Serenity: No Place in the ‘Verse # 1
(Dark Horse – Writer: Chris Roberson, Artist: Georges Jeanty)
In the fall of 2005 I forced my father to go with me to the movies to see Serenity. I just called him to see what he thought and he doesn’t remember. I, however, remember vividly. I remember the feeling of awe at the opening, the deep sorrows that it took me to, and the quiet, subdued sense of finality it gave me.
And maybe that’s where things should have ended for me. There’s nothing wrong with Serenity: No Power in the ‘Verse #1. It’s a solid book that sketches in the infinite expanse that comes after Serenity, the movie, and the other comics. But for me, it’s a unnecessary step back into familiar waters.
Anyway, Chris Roberson does a wonderful job capture the tone and timbre of Whedon’s characters. The story moves briskly from moment to moment. It gets to everything in short order too. Mal proves to be a principled rogue, River performs some acrobatic stunt, Simon is aloof and hurts Kaylee’s feelings, Inara has some secret from Mal, and Jayne is an ass.
It’s all there, in spades. It feels just like a Firefly episode. Georges Jeanty does a great job interpreting the actors, the set, and the panels are laid out well.
But something feels off.
It’s a doppelganger of a Firefly episode. There was always a loose continuity between episodes but never any true multi-part arcs. But arcs and multi-issue stories are the life blood of comics. The characters look good, great even, but they don’t move.
I wasn’t expecting magic but No Power in the ‘Verse feels a bit hollow. Maybe I’m putting the series on a pedestal. I almost certainly am. But I don’t think it’s worth counting out this story yet. It’s a solid go at universe that means a lot to its fan base. It’s just maybe not the go they’re holding out for?
I loved *Firefly*. It was a fantastic show that was silly, heart breaking, and wonderfully weird at times. It not being on the air is a crime against nature. However, Serenity felt like a bittersweet cherry that we ever never supposed to get in the first place. It’s a good not great series that put a nice ending on the show.
So, if you liked the show and the movie and are desperate for more, No Power in the ‘Verse is a great place to keep the party rolling. If you’re like me and felt like the film closed the gap, maybe wait for this one to wrap before coming too close.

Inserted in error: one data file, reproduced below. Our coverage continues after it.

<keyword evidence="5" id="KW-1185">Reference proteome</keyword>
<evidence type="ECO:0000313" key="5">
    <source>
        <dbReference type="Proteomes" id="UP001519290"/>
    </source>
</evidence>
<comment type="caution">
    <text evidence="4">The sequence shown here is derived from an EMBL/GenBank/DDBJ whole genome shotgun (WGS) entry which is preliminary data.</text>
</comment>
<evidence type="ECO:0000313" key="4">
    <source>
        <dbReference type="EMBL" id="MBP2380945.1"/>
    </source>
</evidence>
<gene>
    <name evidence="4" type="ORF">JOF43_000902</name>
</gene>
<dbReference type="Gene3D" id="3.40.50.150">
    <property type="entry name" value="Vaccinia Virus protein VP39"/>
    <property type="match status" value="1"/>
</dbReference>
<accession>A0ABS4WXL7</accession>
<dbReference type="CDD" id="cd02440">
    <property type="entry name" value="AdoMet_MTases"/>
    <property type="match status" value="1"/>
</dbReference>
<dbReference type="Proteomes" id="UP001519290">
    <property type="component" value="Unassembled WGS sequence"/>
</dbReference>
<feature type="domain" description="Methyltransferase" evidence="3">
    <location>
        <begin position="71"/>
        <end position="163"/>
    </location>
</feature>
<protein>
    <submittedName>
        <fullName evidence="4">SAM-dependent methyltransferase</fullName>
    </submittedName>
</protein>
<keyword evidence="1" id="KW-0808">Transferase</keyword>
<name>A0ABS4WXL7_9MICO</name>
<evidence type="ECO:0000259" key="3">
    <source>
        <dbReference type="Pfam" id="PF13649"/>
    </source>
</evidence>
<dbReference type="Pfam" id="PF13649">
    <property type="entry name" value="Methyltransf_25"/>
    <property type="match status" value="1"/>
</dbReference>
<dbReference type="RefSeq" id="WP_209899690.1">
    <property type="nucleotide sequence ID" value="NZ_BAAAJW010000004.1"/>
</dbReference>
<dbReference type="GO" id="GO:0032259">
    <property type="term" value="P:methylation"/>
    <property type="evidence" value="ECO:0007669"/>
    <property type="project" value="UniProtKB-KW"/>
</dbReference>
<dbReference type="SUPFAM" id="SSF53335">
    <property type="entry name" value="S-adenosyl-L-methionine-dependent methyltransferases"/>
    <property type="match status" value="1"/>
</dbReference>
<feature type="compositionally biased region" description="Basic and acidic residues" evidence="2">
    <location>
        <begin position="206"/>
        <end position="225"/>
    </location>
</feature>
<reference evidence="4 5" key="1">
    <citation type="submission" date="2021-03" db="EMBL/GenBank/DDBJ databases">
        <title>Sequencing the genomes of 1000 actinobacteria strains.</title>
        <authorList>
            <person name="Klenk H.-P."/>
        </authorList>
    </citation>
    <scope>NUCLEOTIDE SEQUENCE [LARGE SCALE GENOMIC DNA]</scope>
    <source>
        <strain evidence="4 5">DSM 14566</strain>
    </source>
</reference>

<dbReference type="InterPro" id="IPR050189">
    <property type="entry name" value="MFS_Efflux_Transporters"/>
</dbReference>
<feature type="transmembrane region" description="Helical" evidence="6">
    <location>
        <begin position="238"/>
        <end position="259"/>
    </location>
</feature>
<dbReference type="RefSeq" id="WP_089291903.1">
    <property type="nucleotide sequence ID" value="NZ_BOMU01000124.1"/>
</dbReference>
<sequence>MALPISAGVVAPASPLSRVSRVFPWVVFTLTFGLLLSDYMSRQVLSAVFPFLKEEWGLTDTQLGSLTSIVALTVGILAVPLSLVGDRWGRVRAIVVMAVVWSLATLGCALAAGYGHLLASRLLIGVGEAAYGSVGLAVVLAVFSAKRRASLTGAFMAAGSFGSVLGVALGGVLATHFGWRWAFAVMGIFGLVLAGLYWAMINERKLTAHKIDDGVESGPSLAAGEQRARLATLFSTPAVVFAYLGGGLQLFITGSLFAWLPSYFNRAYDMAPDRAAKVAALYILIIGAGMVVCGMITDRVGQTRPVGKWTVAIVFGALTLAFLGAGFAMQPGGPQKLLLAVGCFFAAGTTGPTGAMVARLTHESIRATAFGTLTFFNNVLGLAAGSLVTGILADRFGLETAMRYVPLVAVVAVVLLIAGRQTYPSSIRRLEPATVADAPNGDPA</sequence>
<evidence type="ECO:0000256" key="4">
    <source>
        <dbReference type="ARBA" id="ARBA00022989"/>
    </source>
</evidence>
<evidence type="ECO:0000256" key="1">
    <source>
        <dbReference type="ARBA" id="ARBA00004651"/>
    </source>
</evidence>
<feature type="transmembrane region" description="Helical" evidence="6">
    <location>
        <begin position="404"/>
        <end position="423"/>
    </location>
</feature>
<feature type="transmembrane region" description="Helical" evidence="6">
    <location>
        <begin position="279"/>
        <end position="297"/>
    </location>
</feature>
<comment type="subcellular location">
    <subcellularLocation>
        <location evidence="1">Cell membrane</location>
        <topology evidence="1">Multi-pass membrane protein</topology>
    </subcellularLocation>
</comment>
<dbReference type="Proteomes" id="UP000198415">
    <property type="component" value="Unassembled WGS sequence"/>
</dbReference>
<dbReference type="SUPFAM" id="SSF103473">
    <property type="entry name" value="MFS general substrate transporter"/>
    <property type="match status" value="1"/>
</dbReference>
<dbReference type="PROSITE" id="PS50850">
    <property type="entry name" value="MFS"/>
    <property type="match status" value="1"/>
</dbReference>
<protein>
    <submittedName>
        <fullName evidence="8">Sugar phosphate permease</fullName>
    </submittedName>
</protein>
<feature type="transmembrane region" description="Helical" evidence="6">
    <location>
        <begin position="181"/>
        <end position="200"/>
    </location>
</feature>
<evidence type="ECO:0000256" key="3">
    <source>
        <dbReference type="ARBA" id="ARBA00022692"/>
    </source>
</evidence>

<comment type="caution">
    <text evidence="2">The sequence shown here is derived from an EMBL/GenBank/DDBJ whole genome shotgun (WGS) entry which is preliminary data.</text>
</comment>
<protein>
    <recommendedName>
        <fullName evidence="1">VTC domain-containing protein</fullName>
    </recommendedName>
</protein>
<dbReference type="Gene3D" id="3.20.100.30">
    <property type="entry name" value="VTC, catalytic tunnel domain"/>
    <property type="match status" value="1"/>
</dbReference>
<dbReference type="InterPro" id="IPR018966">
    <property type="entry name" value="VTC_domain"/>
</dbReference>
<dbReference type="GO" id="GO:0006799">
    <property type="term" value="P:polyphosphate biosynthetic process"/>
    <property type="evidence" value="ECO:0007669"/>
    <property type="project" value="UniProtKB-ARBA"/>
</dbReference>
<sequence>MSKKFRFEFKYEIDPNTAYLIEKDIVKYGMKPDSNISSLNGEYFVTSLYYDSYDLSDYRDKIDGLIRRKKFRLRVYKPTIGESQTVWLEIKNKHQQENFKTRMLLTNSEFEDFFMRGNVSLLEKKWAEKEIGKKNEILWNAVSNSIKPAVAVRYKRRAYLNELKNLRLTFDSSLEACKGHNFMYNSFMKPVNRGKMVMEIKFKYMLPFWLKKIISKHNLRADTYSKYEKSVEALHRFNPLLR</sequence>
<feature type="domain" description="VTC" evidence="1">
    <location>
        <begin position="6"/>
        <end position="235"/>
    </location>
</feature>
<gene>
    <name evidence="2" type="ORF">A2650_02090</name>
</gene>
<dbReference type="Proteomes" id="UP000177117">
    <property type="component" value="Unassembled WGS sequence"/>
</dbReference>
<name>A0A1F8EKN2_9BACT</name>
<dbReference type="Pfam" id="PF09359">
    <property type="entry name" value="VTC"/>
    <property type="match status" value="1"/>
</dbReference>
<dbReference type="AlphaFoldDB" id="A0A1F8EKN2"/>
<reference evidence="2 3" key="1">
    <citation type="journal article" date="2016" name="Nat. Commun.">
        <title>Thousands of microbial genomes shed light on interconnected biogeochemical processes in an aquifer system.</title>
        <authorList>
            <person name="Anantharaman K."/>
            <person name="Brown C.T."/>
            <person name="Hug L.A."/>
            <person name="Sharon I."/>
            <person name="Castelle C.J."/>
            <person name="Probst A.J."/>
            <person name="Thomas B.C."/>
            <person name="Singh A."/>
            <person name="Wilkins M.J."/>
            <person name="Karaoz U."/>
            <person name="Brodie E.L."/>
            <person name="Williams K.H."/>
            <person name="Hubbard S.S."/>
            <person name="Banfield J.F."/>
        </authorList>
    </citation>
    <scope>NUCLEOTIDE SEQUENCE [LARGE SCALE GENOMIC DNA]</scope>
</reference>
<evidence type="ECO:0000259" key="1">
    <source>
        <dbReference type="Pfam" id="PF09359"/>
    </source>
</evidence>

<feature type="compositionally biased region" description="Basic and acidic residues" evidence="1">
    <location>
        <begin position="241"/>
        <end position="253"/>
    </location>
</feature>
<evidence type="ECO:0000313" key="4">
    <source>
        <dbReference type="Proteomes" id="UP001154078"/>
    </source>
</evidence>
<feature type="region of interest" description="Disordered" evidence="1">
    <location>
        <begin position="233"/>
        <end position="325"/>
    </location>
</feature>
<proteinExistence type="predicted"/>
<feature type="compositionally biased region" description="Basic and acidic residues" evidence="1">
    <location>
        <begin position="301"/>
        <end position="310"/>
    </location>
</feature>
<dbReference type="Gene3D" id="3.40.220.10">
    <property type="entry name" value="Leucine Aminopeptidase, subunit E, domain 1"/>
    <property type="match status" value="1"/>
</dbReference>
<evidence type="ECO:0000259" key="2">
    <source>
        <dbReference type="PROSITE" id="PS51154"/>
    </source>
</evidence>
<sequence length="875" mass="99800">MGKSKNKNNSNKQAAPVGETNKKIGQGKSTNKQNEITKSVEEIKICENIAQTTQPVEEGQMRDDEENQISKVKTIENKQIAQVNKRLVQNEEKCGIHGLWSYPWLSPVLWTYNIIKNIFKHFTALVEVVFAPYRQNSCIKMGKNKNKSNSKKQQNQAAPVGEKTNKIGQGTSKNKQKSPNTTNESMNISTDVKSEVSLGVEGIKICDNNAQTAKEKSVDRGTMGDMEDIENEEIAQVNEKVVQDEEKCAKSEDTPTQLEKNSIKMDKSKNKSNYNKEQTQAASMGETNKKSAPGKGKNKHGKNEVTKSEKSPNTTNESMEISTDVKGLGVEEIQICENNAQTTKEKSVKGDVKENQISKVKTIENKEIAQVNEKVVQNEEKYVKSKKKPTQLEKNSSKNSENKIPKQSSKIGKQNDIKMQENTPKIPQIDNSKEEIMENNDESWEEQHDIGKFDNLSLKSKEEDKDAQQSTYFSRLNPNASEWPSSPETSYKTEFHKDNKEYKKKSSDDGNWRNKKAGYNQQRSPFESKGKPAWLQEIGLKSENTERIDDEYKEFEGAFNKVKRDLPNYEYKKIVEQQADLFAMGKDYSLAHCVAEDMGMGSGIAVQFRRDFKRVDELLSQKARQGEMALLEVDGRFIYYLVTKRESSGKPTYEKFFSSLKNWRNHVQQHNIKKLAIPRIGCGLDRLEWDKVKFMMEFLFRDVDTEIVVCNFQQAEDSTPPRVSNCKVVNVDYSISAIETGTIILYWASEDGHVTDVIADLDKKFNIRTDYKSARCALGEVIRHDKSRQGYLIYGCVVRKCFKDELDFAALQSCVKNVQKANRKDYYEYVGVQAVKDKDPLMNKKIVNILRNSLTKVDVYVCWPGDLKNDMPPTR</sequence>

Infamous Iron Man # 1
(Marvel – Writer: Brian Michael Bendis; Artist Alex Maleev)
Infamous Iron Man # 1 begins with a flashback to a presumably pre-Dark Reign Marvel Universe. The Illuminati’s sinister counterparts, the Cabal, sit and wait for Norman Osborn’s arrival. In this scene, Parker Robbins, The Hood, asks Doom what drives the Latverian monarch. Doom is already the ruler of his own country, he beat the Devil and has dabbled in all manner of dark magic. So, what is it that keeps Victor Von Doom going? Doom’s response is to banish the Hood to India. The book then moves to the present day, where Doom nonchalantly rescues SHIELD Director Maria Hill from Diablo’s kidnapping plot. Doom, no longer the man hiding his scarred visage behind a metal mask, is a man in need of reinvention at this point.
Before this issue, indeed, even before Doom popped up in Invincible Iron Man as a supporting player, he was the big bad of one of the best Marvel crossovers of all-time; Jonathan Hickman and Esad Ribic’s Secret Wars. In that series, Doom along with Molecule Man and Doctor Strange saved what remained of the Marvel multiverse and built Battleworld from its remains. Doom protected his power and his secrets, but the residents of Battleworld were treated much better than if they were under the thumb of, say, Apocalypse or Ultron. Doom was not without his own pettiness though. For all the good he did saving what he could, he made sure to build a world without his rival, the accursed Reed Richards! He also made sure two of Reed’s best friends, the Thing and the Human Torch, were nowhere to be found. Doom saved Reed’s family, he just used his power to make them think they were his.
Yeah, that’s a mean bastard move.
Long story short, Reed Richards returned and defeated Doom. Reed and his family restored the Universe (mostly) and removed themselves from the world (for the time being). Before he left, Reed even took the time to restore Victor’s face. When Secret Wars ended, Victor was no longer Doctor Doom and he had the whole world in front of him.
Bendis and Maleev use this issue to kick off Victor’s journey. Tony Stark appears to be dead, so Doom uses his knowledge of Stark’s tech and his own to take up Iron Man’s mantle. His relationship with Reed doesn’t pop up in this issue, but the Thing does (and he’s an agent of SHIELD). This issue is a lot of set up. Doom isn’t in costume until the end, but Bendis and Maleev are a helluva creative team. Their take on a Victor Von Doom in search of new meaning has a lot of potential and I’m along for the ride.